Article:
From there, leadership emerged in each department of the company, with conversations initiated around identifying the key drivers for cash flow. All employees, hundreds of people, all understood the emergency situation, and all united around solving it from their specific functions. Each senior leadership team member came to the meeting fully prepared with their department’s proposal with an open mind for discussion and debate. Coming out of the meeting with the top 5 KPIs aligned, each department head started working on the monthly targets for each metric and sending it back to the Finance team. Each metric went through several rounds of finetuning before it was all incorporated into a clear plan to get the company out of the cash crisis.
The new set of KPIs worked great, since they were customized for each department, and each department fully owned their KPIs as they came from themselves, rather than being cascaded down by someone else at the top. Furthermore, the BI team, led by the CFO, ensured that the new KPIs were being tracked daily on one simple BI dashboard, so that everyone was clear about the company’s focus, and always have clarity on whether the company was on track or off track with each area of focus.
Small wins in business performance started showing up. In May, one of the brands successfully cleared up the amount of inventory equivalent to the normal sale quantity of 5 months and converted the slow-selling stocks to cash, which was much needed. With the improved performance, the company successfully obtained a new credit line with a commercial bank to resolve its cash crisis.
To the CFO, this meant that it was time again for new thinking and new ideas that could lead the company from its current crisis relief into sustained profitability. The CFO, again, took the lead to re-organize the team to revise the company’s top KPIs. The key focus for this time was crystal clear: it was shifted from cash flow to profitability.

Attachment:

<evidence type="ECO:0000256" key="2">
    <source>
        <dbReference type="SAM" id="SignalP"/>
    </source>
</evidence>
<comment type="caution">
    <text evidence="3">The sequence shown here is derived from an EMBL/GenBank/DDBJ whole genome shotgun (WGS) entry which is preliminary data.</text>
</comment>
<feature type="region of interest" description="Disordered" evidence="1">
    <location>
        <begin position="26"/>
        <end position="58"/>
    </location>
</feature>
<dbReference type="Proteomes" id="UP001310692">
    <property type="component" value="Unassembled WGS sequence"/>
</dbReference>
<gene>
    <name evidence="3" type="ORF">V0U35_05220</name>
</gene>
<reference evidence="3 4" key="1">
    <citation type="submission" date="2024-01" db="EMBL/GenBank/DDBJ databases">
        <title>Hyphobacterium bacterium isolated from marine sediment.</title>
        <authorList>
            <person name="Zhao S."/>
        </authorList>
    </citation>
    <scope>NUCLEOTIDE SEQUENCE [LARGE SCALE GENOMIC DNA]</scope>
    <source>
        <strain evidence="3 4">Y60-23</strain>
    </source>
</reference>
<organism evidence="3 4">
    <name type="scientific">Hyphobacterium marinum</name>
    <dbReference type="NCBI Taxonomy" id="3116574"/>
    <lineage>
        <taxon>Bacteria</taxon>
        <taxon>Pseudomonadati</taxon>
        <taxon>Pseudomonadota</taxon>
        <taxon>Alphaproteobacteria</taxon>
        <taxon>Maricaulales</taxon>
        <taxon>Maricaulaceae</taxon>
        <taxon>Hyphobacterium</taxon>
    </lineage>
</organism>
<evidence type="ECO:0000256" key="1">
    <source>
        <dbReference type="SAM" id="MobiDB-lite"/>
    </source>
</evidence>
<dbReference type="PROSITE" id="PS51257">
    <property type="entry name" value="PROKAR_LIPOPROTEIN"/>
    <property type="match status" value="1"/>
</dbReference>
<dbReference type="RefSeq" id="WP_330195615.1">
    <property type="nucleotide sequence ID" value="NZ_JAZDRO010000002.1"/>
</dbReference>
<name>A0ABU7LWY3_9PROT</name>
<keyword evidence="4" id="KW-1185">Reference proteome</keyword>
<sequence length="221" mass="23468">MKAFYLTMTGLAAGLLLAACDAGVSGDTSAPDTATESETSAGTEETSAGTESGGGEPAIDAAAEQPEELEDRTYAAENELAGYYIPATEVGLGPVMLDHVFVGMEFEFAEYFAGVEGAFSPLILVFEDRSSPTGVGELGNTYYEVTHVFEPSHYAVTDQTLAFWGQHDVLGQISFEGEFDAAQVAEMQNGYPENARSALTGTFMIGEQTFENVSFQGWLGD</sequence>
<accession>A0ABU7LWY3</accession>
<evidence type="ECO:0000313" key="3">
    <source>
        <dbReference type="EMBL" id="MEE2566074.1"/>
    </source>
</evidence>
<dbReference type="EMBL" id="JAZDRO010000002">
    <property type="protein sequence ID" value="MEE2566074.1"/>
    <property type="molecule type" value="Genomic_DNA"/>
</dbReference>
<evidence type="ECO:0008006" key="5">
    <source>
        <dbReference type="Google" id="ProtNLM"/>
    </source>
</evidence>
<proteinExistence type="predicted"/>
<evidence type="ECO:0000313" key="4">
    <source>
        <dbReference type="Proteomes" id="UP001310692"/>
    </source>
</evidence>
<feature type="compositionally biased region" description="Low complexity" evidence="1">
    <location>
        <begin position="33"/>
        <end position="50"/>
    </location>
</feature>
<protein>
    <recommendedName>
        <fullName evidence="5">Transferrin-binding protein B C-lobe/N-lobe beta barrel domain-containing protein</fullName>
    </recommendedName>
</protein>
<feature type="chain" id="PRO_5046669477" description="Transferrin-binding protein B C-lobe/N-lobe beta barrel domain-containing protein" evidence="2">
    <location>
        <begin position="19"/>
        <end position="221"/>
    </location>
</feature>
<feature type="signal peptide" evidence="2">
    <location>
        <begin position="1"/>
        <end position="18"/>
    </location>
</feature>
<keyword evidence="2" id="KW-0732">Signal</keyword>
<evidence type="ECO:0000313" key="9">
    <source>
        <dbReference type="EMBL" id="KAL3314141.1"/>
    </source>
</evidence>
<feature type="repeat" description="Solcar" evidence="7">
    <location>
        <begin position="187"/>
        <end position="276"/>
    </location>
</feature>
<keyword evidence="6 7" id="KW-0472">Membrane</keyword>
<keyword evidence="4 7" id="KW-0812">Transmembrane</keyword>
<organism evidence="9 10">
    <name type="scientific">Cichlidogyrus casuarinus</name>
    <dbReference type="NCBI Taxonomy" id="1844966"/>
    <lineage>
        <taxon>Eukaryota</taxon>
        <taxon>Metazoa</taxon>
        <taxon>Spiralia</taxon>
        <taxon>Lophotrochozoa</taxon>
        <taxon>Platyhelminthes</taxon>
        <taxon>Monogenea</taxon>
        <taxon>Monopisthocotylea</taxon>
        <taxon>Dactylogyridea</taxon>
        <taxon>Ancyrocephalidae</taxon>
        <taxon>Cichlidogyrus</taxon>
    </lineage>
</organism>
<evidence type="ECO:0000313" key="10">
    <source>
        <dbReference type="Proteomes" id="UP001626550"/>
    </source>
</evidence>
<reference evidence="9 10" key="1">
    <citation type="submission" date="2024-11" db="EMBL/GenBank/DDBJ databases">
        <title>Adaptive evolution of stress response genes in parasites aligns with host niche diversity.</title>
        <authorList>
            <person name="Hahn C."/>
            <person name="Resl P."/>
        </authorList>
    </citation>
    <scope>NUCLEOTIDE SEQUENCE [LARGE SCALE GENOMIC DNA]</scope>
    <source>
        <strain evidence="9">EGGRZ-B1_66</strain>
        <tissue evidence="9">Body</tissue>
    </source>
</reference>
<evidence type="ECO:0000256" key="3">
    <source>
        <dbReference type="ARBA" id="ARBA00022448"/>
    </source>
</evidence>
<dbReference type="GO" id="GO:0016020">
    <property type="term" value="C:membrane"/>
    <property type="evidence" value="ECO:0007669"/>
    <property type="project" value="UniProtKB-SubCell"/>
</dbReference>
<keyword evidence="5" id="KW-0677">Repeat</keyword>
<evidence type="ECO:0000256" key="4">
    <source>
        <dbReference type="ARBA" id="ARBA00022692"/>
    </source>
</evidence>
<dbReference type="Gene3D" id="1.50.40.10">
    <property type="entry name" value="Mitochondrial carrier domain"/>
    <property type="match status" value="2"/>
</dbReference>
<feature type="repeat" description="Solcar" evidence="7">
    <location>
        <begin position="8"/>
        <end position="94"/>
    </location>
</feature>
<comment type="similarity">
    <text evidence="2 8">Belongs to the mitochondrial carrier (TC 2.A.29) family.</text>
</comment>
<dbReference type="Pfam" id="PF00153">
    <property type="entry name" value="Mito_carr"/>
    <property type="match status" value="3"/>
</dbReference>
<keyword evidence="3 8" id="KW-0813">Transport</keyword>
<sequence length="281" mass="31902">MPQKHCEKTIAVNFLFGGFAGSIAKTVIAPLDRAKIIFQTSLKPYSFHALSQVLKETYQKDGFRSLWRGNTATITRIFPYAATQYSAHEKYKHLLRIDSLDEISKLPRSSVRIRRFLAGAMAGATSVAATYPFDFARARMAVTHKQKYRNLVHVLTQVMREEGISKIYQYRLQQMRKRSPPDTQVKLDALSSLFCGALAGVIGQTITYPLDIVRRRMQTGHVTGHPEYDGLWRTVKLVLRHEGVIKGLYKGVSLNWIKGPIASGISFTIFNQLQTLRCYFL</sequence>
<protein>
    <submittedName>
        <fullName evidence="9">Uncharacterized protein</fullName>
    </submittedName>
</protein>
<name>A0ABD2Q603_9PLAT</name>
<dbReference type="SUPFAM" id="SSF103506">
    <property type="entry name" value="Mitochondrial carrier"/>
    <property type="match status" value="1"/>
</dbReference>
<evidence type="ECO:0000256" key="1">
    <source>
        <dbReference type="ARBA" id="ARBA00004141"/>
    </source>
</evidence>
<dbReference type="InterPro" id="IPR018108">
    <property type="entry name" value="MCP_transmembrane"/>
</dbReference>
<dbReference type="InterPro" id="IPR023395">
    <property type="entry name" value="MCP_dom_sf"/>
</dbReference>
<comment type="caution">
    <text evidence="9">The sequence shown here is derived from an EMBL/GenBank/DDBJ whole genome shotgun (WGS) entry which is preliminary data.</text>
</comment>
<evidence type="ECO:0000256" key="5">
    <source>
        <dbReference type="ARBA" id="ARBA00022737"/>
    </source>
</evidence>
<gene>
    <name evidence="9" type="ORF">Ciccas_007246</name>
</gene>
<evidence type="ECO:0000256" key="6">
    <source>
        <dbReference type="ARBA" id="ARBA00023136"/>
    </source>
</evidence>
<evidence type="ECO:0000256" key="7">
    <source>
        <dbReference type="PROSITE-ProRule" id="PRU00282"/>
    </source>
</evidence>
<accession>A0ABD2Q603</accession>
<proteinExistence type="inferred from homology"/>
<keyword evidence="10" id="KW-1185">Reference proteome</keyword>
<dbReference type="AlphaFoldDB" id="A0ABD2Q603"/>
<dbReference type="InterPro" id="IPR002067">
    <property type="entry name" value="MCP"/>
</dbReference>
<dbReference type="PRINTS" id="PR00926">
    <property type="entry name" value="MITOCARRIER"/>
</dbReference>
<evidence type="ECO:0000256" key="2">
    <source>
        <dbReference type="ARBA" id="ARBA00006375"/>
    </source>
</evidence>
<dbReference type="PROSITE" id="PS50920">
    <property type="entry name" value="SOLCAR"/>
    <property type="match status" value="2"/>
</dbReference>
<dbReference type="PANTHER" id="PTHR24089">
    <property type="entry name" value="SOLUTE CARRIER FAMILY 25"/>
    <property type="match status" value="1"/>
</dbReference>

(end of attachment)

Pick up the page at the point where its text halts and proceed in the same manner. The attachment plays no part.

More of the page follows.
Changing the top KPIs twice in 3 months was certainly not common. There was considerable grumbling and backlash from each department. They worried that the strategic directions were changed too frequently. They feared that operations would be disrupted. However, the CFO and CEO determined that the recently added cash flow KPIs are no longer serving the company to achieve profitability, and thus must be modified. Another KPI working session was called, and after a few other rounds of debating and fine-tuning the targets, the third version of 2022 top company KPIs was born. Only 4 days later, the daily focus dashboard was changed to reflect the new KPIs  and targets.
Amazingly, when the KPIs changed, the company’s way of working was changed—effectively reinvented to accelerate the adaptation to new key focuses.
After 3 months, in October, the company finally achieved a positive company EBITDA for the first time after 20 months. By the end of 2022, the company has achieved a third consecutive month of positive company EBITDA, with a clear action plan for expansion in 2023 and onward.
If doing “everything you can think of” hasn’t worked, it’s not time to give up. It’s time for new thinking: Setting the right KPIs at the right time, with a clear focus and target, and the willingness to rapidly change the KPIs to address the most critical areas of the evolving business situation. Innovative and effective execution first hinge on new and innovative thinking.
 KPI is one of 15 elements of VDI framework, with the intention that the KPIs are continuously optimized to put employees’ attention on the results/measures which will have the biggest impact towards the vision, with the minimal effort and waste.
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Mekong Capital makes investments in consumer-driven businesses and adds substantial value to those companies based on its proven framework called Vision Driven Investing. Our investee companies are typically among the fastest-growing companies in Vietnam’s consumer sectors.
In January 2022, Mekong Capital founder Chris Freund published Crab Hotpot, a story about a bunch of crabs who found themselves stuck in a boiling pot. The colorful cover of “Crab Hot Pot,” complete with expressive cartoon crustaceans, looks like a children’s tale at first glance. But as one continues reading, it becomes clear that the work has an important message about organizational transformation, leadership and focusing on a clear vision for the future.
The book is available on Tiki (Hard copy): bit.ly/38baF8a (Vietnamese) and Amazon: amzn.to/3yWunzG (English)